Monastery of St. John the Theologian, Patmos, Greece

The Monastery of Saint John the Theologian (also called Monastery of Saint John the Divine) is a Greek Orthodox monastery founded in 1088 in Chora on the island of Patmos. The Great Treasury of the Monastery of Saint John the Theologian is the greatest museum in the Aegean. Some of the most precious artefacts of the Byzantine and post-Byzantine period are exhibited in two wings.

The Holy, Royal, Patriarchal, Stavropegic and Coenobiac Monastery of St John the Theologian and Evangelist was founded in 1088, when Byzantine emperor Alexios I Komnenos granted the island of Patmos to Hosios Christodoulos. The Monastery was build in a heavily fortified style due to the threats of piracy and the Selçuk Turks and has been a place of pilgrimage and Greek Orthodox learning ever since. Throughout the centuries -almost a millenium- the Monastery’s course in history has been uninterrupted. The Patriarchal Exarchy of Patmos is directly under the jurisdiction of the Ecumenical Patriarchate and the island was pronounced Holy by the Revered Patriarchal and Synodic Act and by the law 1155/81 of the Greek state. The Monastery along with the Chora and the Cave of the Apocalypse are part of Unesco’s World Heritage List due to their outstanding universal value.

In 1088, Byzantine Emperor Alexios I Komnenos gave the island of Patmos to the soldier-priest John Christodoulos. The greater part of the monastery was completed by Christodoulos three years later. He heavily fortified the exterior because of the threats of piracy and Seljuk Turks.

330 manuscripts are housed in the library. The monastery has, amongst its relics, the skull of Saint Thomas the Apostle.

These include documents, manuscripts and incunabula, icons and ecclesiastical silver, vestments, wood carved ecclesiastical objects and furniture, jewels and votives, classical and early-christian antiquities, as well as representative items from the vast Ottoman and Slavic collections of documents and art. The proceeds from the symbolic entrance fee and the purchasing of souvenirs, copies and books from the Museum Shop contribute to the maintenance of the Museum and the Restoration Laboratories, in order to continue the tradition of the Monastic Brotherhood for the protection and the restoration of these treasures, which are deposited as votives by both famous and anonymous faithful, so that future generations may appreciate this great ecumenical culture and the legacy of Byzantium.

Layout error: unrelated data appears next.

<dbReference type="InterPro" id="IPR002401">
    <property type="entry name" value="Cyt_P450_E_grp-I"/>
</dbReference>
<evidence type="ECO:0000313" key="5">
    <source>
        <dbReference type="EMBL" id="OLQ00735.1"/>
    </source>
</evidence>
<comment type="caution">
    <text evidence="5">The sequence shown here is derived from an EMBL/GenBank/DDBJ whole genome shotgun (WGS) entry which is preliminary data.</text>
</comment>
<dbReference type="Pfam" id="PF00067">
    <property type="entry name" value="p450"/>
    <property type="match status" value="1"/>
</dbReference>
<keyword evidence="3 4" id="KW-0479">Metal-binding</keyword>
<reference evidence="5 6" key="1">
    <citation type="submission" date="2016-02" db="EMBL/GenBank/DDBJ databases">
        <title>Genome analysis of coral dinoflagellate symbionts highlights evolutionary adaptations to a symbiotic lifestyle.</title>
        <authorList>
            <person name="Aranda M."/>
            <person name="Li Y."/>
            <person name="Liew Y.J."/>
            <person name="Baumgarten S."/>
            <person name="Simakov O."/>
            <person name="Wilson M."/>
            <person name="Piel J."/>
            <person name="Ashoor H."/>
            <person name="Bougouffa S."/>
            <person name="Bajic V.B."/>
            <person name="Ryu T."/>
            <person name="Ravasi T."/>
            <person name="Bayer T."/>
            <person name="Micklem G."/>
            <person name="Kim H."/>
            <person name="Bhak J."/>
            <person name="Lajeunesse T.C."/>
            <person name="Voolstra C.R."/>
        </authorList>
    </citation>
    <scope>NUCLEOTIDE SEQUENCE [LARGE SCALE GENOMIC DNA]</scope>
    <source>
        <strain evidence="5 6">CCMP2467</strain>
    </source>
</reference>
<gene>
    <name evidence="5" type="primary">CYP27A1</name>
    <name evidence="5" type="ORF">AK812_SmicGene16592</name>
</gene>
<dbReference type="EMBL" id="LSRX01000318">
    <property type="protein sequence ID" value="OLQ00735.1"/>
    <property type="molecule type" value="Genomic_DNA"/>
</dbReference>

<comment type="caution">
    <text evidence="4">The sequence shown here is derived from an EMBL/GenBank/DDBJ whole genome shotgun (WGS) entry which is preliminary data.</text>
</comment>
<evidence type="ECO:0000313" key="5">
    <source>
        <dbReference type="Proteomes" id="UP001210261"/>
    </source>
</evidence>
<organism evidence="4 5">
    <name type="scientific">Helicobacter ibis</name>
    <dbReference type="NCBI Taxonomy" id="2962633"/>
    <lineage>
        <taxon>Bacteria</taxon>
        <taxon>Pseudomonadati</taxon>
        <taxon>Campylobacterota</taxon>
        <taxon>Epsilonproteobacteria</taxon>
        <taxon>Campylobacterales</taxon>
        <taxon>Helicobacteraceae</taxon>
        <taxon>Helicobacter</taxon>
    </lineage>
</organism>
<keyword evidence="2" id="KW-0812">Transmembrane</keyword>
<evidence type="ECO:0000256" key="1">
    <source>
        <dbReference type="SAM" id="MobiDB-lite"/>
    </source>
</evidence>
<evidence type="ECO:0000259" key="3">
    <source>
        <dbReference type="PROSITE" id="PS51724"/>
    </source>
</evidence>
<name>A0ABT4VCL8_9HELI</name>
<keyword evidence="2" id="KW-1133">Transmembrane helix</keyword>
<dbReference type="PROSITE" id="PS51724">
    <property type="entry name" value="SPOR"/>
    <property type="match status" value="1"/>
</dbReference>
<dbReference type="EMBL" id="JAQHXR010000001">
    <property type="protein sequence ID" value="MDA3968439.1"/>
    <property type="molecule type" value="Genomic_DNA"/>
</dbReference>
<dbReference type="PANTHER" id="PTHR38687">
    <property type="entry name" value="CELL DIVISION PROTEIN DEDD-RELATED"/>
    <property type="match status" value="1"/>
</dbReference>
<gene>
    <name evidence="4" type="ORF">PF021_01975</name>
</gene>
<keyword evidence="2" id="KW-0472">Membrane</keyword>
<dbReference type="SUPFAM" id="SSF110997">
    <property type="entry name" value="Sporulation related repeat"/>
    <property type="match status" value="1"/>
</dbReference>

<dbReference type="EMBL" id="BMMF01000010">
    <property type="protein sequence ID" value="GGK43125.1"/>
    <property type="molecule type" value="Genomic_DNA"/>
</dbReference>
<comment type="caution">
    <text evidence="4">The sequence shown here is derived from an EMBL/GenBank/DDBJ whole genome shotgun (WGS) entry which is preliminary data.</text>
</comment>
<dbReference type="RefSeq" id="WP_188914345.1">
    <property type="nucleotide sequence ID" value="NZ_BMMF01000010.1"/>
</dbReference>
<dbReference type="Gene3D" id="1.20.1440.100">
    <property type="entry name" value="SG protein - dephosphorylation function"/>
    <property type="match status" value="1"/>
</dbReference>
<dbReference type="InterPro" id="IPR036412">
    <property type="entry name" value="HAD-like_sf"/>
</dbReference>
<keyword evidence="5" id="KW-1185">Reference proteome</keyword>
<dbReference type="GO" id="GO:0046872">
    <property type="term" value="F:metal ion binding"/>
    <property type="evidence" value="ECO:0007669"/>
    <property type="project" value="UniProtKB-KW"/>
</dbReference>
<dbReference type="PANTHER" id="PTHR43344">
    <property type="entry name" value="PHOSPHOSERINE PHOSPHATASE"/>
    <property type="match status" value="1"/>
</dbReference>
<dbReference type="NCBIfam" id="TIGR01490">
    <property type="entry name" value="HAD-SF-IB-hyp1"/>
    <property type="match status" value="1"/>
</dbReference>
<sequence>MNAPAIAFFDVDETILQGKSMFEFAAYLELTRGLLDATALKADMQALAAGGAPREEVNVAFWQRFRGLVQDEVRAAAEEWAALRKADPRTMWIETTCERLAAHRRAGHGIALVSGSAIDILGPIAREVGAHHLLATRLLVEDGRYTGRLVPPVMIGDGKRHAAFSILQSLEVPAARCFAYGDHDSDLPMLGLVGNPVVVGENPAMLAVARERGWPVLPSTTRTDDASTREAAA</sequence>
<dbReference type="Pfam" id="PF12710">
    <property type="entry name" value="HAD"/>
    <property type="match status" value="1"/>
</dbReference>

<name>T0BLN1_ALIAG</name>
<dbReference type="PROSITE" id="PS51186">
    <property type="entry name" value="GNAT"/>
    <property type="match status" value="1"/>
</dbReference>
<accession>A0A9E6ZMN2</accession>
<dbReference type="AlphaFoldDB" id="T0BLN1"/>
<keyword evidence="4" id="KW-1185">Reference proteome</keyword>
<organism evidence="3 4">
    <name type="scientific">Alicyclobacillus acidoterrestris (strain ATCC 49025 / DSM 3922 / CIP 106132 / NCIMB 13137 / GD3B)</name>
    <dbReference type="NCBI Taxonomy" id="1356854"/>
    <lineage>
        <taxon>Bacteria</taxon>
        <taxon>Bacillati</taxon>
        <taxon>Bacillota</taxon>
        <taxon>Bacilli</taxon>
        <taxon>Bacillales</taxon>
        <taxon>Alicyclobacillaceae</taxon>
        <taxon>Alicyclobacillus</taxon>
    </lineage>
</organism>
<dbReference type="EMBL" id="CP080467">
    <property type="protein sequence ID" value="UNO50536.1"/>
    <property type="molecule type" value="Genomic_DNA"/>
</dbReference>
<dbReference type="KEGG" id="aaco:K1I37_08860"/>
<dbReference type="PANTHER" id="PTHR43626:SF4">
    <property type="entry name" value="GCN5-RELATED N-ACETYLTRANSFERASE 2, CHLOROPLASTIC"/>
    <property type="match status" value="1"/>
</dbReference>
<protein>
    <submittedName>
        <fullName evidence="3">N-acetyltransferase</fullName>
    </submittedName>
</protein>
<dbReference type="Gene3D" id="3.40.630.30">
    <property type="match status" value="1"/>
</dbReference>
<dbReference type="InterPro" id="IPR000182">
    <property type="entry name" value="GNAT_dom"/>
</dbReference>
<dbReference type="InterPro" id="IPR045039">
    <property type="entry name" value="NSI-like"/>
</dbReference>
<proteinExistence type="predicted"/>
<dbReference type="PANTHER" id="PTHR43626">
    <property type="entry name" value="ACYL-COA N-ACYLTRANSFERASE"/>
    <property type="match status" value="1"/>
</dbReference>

In the Revelation section of the New Testament is mentioned the island of Batnaz. Accordingly, John the Bible writer was sent to exile to the island of Batnaz in 95 AD during the reign of Emperor Domitian. Jesus was seen to himself when he was on the run. For this reason, the island is a pilgrimage center for Christians. Because of the fact that the New Testament is the only book allegedly foreseeing the future as much as the portions written by John, the Christian circles have been called Batnaz Island by the Mediterranean of Jerusalem. Claiming that he heard the voice of God in the cave, John again took the book, which was part of the New Testament which he said he wrote with this inspiration, mostly in the cave and sent it to the 7 churches.

Saint John the Monastery is also one of the few monasteries and churches dedicated to the island of John. After John’s death, early Christians built a great basilica in memory of where St. John the Monastery now resides.

In 1088, the Byzantine emperor Alexius I Komnenos gave the island of Batnaz to the priestly soldier John Christodoulos. The majority of today’s monastery is built by Christodoulos in the first three years. Since the pirates and the Anatolian Seljuk Turks were a threat, special attention was paid to making the façades sound. It is a structure that is very important for Orthodox people as a monastery with castle style and fortress duty with solid walls around 15 meters.

6th century. After the island is almost completely abandoned island 11th century. Has also gained a new life after the construction of St. John the Monastery.

There are 330 manuscripts in the manuscript’s library (267 on parchment), while 82 manuscripts of the New Testament are among them. Also the parts of the ritual are hid. [0034] The following are also included in the figures: 1160-1181, 1385-1389, 1899, 1901, 1966, 2001-2002, 2080-2081, 2297, 2464-2468, 2639, 2758, 2504, 2639.

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